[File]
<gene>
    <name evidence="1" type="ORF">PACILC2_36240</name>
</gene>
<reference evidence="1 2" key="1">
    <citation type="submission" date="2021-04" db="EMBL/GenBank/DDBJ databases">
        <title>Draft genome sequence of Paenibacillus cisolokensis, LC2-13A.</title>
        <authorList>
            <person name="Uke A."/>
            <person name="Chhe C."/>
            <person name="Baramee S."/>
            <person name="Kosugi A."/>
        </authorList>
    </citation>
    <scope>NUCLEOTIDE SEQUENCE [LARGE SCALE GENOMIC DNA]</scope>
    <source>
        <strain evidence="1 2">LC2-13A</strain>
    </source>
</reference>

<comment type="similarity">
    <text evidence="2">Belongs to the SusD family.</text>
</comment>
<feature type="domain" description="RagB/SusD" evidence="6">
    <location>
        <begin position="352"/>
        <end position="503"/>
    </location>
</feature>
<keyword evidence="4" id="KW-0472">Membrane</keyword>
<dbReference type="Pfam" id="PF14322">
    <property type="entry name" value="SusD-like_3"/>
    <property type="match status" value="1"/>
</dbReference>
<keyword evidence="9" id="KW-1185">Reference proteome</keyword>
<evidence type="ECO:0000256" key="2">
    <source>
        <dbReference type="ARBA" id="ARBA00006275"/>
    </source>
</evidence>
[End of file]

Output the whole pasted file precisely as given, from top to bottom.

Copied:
<gene>
    <name evidence="1" type="ORF">PACILC2_36240</name>
</gene>
<reference evidence="1 2" key="1">
    <citation type="submission" date="2021-04" db="EMBL/GenBank/DDBJ databases">
        <title>Draft genome sequence of Paenibacillus cisolokensis, LC2-13A.</title>
        <authorList>
            <person name="Uke A."/>
            <person name="Chhe C."/>
            <person name="Baramee S."/>
            <person name="Kosugi A."/>
        </authorList>
    </citation>
    <scope>NUCLEOTIDE SEQUENCE [LARGE SCALE GENOMIC DNA]</scope>
    <source>
        <strain evidence="1 2">LC2-13A</strain>
    </source>
</reference>

<comment type="similarity">
    <text evidence="2">Belongs to the SusD family.</text>
</comment>
<feature type="domain" description="RagB/SusD" evidence="6">
    <location>
        <begin position="352"/>
        <end position="503"/>
    </location>
</feature>
<keyword evidence="4" id="KW-0472">Membrane</keyword>
<dbReference type="Pfam" id="PF14322">
    <property type="entry name" value="SusD-like_3"/>
    <property type="match status" value="1"/>
</dbReference>
<keyword evidence="9" id="KW-1185">Reference proteome</keyword>
<evidence type="ECO:0000256" key="2">
    <source>
        <dbReference type="ARBA" id="ARBA00006275"/>
    </source>
</evidence>